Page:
Now a comfortably rumpled but youthful 64, Jones still has to cope with the burdens as well as the benefits that come with membership of the best-loved comedy troupe of the late 20th-century. On one side, the old bonds endure - he had just lunched with Michael Palin and Terry Gilliam - and the Python franchise still looks as undead as ever. Eric Idle's musical Spamalot has proved a Broadway knockout; it opens here in October. On the other, a marital separation and a relationship with a much younger Swedish woman - hence his move from Camberwell to Highgate - plunged Jones into the tabloid arena where celebs find their reputations roughly torn limb from limb.

Yet he's welcoming enough to walk me to the pub to sample a well-kept pint (another long-standing affection). Now, there's a tragic sub-genre of British journalism in which an interview with an ex-Python sets in train a frantic search for wacky incidents. So maybe I shouldn't mention that, not only do we meet the French producer (Rémy Renoux) who improbably converted Python sketches en français into a roaring success on the Parisian stage, but the landlord greets us with a huge bowl of giant prawns.

Underneath the affability - and absurdity - lurks some righteous anger. Barbarians, its pages sprinkled with phrases such as "shock and awe" and "axis of evil", abounds with pretty explicit parallels between Roman imperial arrogance and its modern successors - in particular, with the adventure in Iraq. "I don't think I would have been so interested ten years ago," Jones explains. "It was the comparisons with today that really made me want to do it, and gave a sense of urgency. We don't hit those comparisons too hard, I think, but they're there for anyone who wants to see." At recent lectures in the US, "When I did my introduction about Rome as the sole superpower, it got cheered" - even in Arkansas.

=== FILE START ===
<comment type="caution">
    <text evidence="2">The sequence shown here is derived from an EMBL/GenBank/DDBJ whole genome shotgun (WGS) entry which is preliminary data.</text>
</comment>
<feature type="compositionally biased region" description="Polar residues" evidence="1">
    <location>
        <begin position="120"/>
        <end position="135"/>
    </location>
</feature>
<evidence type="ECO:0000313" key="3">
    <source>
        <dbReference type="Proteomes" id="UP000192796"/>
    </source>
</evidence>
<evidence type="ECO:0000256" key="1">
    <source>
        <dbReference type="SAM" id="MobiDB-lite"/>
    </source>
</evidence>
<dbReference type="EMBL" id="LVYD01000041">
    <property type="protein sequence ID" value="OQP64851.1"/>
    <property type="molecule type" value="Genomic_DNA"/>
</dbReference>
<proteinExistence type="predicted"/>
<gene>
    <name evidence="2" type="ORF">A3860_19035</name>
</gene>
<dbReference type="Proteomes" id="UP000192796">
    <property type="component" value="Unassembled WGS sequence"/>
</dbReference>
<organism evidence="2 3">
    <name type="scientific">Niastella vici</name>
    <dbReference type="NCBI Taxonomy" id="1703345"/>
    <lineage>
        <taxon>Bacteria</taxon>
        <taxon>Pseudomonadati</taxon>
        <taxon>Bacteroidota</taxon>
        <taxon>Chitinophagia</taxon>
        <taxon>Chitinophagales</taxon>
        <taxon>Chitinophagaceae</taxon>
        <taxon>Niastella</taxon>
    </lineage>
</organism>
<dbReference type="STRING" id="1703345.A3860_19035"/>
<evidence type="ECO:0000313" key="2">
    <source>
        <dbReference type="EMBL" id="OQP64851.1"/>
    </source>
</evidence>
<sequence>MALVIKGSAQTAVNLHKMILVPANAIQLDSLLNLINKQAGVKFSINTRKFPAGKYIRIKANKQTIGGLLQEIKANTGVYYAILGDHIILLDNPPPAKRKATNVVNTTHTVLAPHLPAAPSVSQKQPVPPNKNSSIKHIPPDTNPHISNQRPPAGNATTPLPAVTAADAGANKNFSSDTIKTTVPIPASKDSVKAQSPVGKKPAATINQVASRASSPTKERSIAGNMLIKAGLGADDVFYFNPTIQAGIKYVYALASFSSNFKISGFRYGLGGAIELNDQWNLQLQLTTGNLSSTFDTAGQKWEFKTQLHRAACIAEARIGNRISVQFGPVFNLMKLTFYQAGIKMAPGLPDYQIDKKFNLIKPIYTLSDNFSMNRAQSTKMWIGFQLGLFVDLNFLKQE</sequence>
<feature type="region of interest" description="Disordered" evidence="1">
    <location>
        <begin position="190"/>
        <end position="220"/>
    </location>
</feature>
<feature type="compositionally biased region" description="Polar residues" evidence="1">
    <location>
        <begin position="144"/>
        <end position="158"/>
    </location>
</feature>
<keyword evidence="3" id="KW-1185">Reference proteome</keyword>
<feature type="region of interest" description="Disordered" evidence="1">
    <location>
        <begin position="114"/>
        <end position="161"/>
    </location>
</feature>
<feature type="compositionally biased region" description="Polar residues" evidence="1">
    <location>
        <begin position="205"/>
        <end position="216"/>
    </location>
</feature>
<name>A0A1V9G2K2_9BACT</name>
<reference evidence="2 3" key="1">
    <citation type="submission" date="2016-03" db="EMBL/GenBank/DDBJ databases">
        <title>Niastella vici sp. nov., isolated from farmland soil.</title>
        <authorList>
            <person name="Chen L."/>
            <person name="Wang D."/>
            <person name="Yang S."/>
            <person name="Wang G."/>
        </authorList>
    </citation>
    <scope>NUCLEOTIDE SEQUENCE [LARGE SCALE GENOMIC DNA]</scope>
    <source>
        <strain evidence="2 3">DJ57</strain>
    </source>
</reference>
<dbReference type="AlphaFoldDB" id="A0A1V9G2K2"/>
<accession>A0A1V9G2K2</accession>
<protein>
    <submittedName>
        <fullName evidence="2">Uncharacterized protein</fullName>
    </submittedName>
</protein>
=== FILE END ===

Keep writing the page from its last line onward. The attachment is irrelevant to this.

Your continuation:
Jones views Rome as a fearful giant which "set about instigating a policy of premptive strikes to neutralise the states around it". Typically, he shows us a Bush-like Julius Caesar, "motivated by internal politics" in his conquest of Gaul. "So he makes himself 'Protector of the Gauls'. And by the time he's finished protecting them, he's killed or enslaved two million and he owns the whole of Gaul." The mafioso's "protection", then? "Exactly. It's the same as Bush and Blair saying that they're going to rescue the Iraqis from that dreadful leader and killing a quarter-million in the process."

So will Barbarians sway attitudes today? "I have no idea. But I feel that it was my reading of the 14th century that politicised me. That's the importance of history: to see the same scenarios playing out in different periods, and to realise that people just don't change. You have the same kind of people seeking power, and the same techniques to hold on to it."

Yet the making of Barbarians revealed the persistence of idealism as well as cruelty. Filming took him from Ireland to Romania - and to Iran, where he studied the Persians' career as a thorn in the Roman backside. A briefing by experts had told the team about "how to behave - not to smile at women in the street, and so on. And it was poppycock: absolute pure poppycock. It was all very relaxed, Iranian women look gorgeous, and they smile at you," he laughs. "There was no sense of suppression. There was anger - a lot of the Iranians we spoke to were angry both at the US and at their own government. The attitude was, 'Leave it to us, and we'll get rid of these people'."

In ancient Persepolis, Jones came to admire a culture that - in early days, at least - he found "fairly benign" in its tolerance and emphasis on welfare. Inscriptions from the age of Darius and Xerxes praise a god who "created happiness for man". Here, far from Rome, he truly felt the shock of the old. "That is something that seems to have totally disappeared. It was there in medieval kingship, but I think the Renaissance killed it... I wish people today would put happiness for man back on the agenda."


Terry Jones, born in 1942, attended grammar school in Guildford, Surrey, and read English at Oxford. As a student performer he met Michael Palin, and their collaboration with Terry Gilliam, John Cleese, Eric Idle and Graham Chapman led in 1969 to Monty Python's Flying Circus. He co-directed Monty Python and the Holy Grail (1975), and was sole director on The Life of Brian (1978) and The Meaning of Life (1983). Other directing credits include Personal Services (1986) and The Wind in the Willows (1996). His writing includes a study of Chaucer's Knight, children's stories, and Who Murdered Chaucer?, as well as tie-in books from Crusades to Medieval Lives. Terry Jones's Barbarians is out from BBC Books; the TV series begins on 26 May. Terry Jones, who has two grown-up children, lives in Highgate, north London.